"That will knock you down a peg."
The teacher came along just then
As mad as she could be,
But, of course, as I was a big shot,
That didn't bother me.
She took me to the principal
And she told him I was bad.
I said, "I don't care if you whip me,
But please don't tell my dad."
The teacher took me back downstairs
And set me in my seat.
She said, "If you don't behave yourself,
You're going to miss a treat."
She then told us to fold our hands,
And also shut our eyes,
And after opening them we found
Each one had a s'prise.
Some had cars, some had trains,
Mine was a little red ball.
I decided right then and there
Teachers aren't so bad after all.
-Ellen Leighton, '40
MY FIRST EXPERIENCE
It was about four years ago at a riding
camp in the Green Mountains of Vermont
that I underwent the horrible experience of
a first horseback ride. With the help of
Page 18 text:
16 THE QUILL I
see, after all, there is something of interest
to be said about even so small, yet useful,
objects as we are. Well, so much for my
I was born in the Brooklyn Pin Factory.
I can't remember a great deal about my
early life, but I do rememberithat I didn't
have much individuality because there were
so many more like me. I was pushed into
a piece of folded paper with many of my
brothers and sisters and sent to a dime store.
When we arrived, we were placed on a
counter and there we stayed for about two
All around us customers were purchasing
many of us. We were bought by a kind-
looking lady. When we arrived at our des-
tination, we were taken out of the shopping
bag and put away in a c'rawer. I was about
the tenth one of us to be used. A boy
about twelve years of age took me and put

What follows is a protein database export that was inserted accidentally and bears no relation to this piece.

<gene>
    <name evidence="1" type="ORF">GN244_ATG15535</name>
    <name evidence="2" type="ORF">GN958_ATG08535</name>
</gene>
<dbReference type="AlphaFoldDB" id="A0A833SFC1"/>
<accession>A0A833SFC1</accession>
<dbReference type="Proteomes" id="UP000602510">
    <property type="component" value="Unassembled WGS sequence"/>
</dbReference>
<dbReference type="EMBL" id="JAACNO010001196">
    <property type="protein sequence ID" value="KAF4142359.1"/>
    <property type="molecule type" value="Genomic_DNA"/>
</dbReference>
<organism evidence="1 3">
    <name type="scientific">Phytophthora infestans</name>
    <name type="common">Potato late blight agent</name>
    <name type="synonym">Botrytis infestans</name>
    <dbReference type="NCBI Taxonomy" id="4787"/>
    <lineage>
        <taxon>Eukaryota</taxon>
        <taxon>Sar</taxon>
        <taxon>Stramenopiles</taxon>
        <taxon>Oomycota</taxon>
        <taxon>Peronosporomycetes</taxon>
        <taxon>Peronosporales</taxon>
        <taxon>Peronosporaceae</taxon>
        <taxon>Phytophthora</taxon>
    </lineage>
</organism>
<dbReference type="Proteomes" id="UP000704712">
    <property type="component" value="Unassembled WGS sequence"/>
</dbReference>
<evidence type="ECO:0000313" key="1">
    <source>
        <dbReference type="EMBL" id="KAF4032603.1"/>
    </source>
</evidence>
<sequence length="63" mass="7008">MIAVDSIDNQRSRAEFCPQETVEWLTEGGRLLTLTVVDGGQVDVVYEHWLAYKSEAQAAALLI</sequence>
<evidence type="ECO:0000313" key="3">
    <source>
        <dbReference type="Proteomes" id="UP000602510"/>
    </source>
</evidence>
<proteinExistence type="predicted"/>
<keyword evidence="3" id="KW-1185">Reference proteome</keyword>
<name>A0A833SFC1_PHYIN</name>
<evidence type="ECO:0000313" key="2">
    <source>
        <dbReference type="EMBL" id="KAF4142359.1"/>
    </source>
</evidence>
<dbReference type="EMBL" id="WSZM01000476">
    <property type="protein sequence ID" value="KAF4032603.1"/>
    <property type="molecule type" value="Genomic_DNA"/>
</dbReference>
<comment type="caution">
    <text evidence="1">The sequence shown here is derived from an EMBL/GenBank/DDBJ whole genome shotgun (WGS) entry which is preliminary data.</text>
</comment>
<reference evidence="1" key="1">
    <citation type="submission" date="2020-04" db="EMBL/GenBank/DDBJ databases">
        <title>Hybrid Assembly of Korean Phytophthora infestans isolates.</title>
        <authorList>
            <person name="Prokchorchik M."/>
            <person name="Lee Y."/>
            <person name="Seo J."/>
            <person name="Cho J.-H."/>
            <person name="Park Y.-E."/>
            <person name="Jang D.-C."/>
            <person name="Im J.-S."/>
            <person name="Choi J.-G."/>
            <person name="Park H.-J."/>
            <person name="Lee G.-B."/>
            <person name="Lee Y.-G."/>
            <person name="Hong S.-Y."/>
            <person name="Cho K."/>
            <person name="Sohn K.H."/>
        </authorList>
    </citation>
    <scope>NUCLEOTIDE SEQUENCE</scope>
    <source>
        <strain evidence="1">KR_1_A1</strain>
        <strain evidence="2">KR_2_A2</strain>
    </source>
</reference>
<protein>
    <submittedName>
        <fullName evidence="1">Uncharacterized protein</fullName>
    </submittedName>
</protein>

me in the front of his shirt where a button
was missing. I guess he was in too much of
a hurry to have his mother sew one on be-
cause he hurriedly put on a thick sweater
and grabbed some shoes that had silver
blades on them. After that I don't remem-
ber exactly what happened until I heard the
boy talking gruffly to himself. In a few
minutes I was taken from the shirt, bent,
and put into a shoestring which I found the
boy had broken. For a while my pride was
crushed, but I soon got used to it.
When we got back to the house, I was
straightened out again. Having been
cramped up for so long I nearly broke in
two. The next day, which I found to be
Monday, I was taken to a building that is
called a school. As the boy I was carried
by was in a mischievous mood, he used me
in school much to the annoyance of the
girl in front of him and also of the teacher.
At last, as the teacher approached the boy,
I was dropped to the floor and given a kick.
I landed in a crack of the floor, and here I
have remained for a long time. Many a
janitor's broom has swept over my head,
nearly taking me with it, but I suppose I
shall stay here until I rust into oblivion.
-Margaret I-Iayford, '40
RIDING A HORSE THAT HAS
NEVER BEEN RIDDEN
Have you ever ridden a horse that has
never been ridden before? Well, if you
haven't, your education has been sadly
neglected. I was walking in my grand-
mother's pasture one day when I saw an old
white horse in the next field. My freak
ideas usually come upon me very quickly,
and I discovered myself climbing the fence
with a strong desire to ride that horse.
Knowing to whom he belonged, I knew he
had never been ridden, and I thought it
was high time he should have the experi-
ence. The old horse wasn't cross and I
wasn't afraid, but, thank goodness, nobody
was around. You should have seen the
expression on the poor horse's face when I
tangled my hand in his mane and proceeded
to climb on. Being a work horse, he was
very high, and I was very short. With a
great leap I was on, only to fall off the other
side. Well, one side was as good as another
to me, perhaps not for the horse, but any-
how it worked. One hand in the tail and
another in the mane was the combination
I was sure. A pull and I was up, only to
fall off over the tail. The fence! Why
hadn't I thought of that before. However,
the fence was barbed-wire and I was bare-
footed, so that didn't work. If I could only
get that horse under the limb and make